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Ignorance or Meanness?

One of the most difficult things about having psoriasis is the rude, misinformed, and hurtful comments that people will make about something they don’t understand. Like most people with visible plaques (and for me, crazy dandruff), I’ve experienced many of these, in addition to the stares, looks of disgust, or people going out of their way to avoid touching you. It’s hard to think of anything that could make you feel more isolated or ashamed. I think we do a disservice, however, when we respond by putting it down to ignorance, often belittling the perpetrators by calling them “stupid” or “ignoramuses.” Personally, I don’t actually think ignorance is such a bad thing (bliss, even?). The real problem in these situations is meanness, not a lack of knowledge. I think we need to change the narrative.

I have two best friends who are Family Doctors, and one in particular who loves sending me pictures of exotic and little-known diseases because she knows I’m incredibly squeamish. I don’t think any reasonable person would expect me to know or recognize these diseases in real life, just as I don’t think any person reasonably expects me to know anything about deep sea drilling, or aerodynamics, or how to properly use the macro function in Microsoft Excel. While knowledge is a wonderful thing, we’re not lesser human beings for being ignorant.

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Why you gotta be so mean?

The problem with framing medical ignorance negatively is that we don’t talk about what the real issue is: meanness (often born of fear, if you ask me). I’ve had many wonderful interactions with people where they have said something to the effect of “oh my goodness, that looks so painful, what is that?” I explain to them that it’s psoriasis. “Oh, is that like eczema?” Obviously, this is ignorance, but is there anything particularly nasty about it? I’m inclined to say no. I am a huge advocate for psoriasis awareness, and I really hope we get to a place where it’s a recognized term, but let’s stop directing our anger at people’s lack of awareness as if that’s the root of the issue. Psoriasis is to them what Naegleria fowleri is to me… a difficult to pronounce disease that I really don’t know much about (do not google Naegleria fowleri... you will instantly regret it). We say we want people to be more informed, but what does that actually look like? Our own Dermatologists need biopsies to get an official diagnosis, yet we sometimes expect more of strangers than we do of our Doctors! I think it’s more feasible to expect compassion and kindness than to expect medical expertise.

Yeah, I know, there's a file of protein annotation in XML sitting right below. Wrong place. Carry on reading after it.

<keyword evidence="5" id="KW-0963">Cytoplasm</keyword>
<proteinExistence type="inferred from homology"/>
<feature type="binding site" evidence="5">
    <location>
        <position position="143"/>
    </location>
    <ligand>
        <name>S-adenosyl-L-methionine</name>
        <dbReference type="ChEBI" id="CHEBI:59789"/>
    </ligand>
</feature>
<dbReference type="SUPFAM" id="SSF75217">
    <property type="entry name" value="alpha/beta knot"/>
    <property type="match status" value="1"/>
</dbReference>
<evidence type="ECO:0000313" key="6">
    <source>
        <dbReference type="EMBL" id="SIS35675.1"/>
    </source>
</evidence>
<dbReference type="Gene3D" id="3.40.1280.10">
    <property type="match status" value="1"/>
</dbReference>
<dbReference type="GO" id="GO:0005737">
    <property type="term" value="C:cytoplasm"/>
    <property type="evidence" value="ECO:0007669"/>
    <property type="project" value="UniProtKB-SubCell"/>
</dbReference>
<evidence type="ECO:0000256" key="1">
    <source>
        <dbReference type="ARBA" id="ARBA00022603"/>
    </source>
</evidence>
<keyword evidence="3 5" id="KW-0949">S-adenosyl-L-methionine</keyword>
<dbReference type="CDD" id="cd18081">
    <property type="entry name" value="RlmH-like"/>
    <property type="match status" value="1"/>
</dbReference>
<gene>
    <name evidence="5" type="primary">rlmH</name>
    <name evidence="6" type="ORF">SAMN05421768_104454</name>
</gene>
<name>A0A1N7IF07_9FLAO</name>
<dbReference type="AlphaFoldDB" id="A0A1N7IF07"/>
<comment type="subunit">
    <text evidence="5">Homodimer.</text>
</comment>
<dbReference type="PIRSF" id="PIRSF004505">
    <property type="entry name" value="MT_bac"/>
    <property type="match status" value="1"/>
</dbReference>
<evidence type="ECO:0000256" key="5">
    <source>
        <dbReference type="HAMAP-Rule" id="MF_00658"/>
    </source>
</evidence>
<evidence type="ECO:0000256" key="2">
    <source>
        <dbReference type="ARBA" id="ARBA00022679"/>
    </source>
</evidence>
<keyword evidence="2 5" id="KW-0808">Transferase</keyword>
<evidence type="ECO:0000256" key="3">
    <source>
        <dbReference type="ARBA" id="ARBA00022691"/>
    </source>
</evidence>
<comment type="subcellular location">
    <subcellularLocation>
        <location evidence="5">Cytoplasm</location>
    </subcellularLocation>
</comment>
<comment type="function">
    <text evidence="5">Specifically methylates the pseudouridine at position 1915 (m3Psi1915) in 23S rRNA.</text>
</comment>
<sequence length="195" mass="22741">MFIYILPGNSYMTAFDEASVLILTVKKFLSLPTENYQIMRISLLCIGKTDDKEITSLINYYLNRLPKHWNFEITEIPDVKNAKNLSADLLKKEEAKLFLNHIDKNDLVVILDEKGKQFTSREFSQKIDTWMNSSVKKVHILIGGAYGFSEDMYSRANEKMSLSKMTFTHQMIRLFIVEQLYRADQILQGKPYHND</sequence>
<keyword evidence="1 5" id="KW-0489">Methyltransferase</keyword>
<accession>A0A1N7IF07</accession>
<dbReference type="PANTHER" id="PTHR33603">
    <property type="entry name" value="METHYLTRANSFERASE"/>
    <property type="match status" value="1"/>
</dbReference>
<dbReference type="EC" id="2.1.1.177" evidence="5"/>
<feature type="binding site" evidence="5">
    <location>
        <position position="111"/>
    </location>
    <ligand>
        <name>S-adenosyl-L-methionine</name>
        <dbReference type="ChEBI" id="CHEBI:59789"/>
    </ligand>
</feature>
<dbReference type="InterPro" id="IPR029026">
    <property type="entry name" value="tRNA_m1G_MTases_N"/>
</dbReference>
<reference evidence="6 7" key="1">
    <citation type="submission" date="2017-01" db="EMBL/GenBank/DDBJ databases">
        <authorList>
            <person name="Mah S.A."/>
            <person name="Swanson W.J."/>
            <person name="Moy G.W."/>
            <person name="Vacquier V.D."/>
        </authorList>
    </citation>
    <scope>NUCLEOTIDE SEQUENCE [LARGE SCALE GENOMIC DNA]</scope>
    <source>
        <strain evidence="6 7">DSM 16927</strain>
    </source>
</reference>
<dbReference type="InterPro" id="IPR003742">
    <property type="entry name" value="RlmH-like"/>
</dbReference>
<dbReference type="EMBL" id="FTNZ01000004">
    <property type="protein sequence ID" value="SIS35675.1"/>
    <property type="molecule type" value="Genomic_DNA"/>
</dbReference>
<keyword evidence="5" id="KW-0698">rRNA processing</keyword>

Extending compassion both ways

That all being said, compassion and kindness are two-way streets. I find it helpful to remind myself that in most cases it’s impossible for strangers to know if my skin condition is contagious, or if my dandruff is actually lice. When people make mean comments, it’s usually from a place of fear. In these moments it can be very difficult to be kind, but I try to swallow my hurt and do so anyway. “Oh, no, I have an autoimmune disease that attacks my skin. It’s called psoriasis.” Most people are not even aware of how their words have affected me as they are only concerned with not catching what I have. In a way, I can relate! It is human nature to stare at something out of the ordinary, and it’s completely understandable that people are wary of catching what I have. Even if these people know and are familiar with psoriasis, can we expect them to identify it? Although it can be difficult to practice, treating others the way you would like to be treated can be a powerful thing. Everyone is human, and we are not always the most informed or tactful of people. Try to be kind anyway, even when it is uncomfortable or difficult. And try your best to separate ignorance from cruelty, as they are certainly not the same.

I have a favorite spiritual guru who lived and taught meditation in Burma whose name was S. N. Goenka. He said that on a day to day basis, people will come to you with gifts of happiness, anger, sadness, jealousy, etc. He also said that we can choose to accept these gifts or not! So the next time someone tries to give you the gift of ignorance, or anger, or fear, feel free to politely decline.

This article represents the opinions, thoughts, and experiences of the author; none of this content has been paid for by any advertiser. The team does not recommend or endorse any products or treatments discussed herein. Learn more about how we maintain editorial integrity here.

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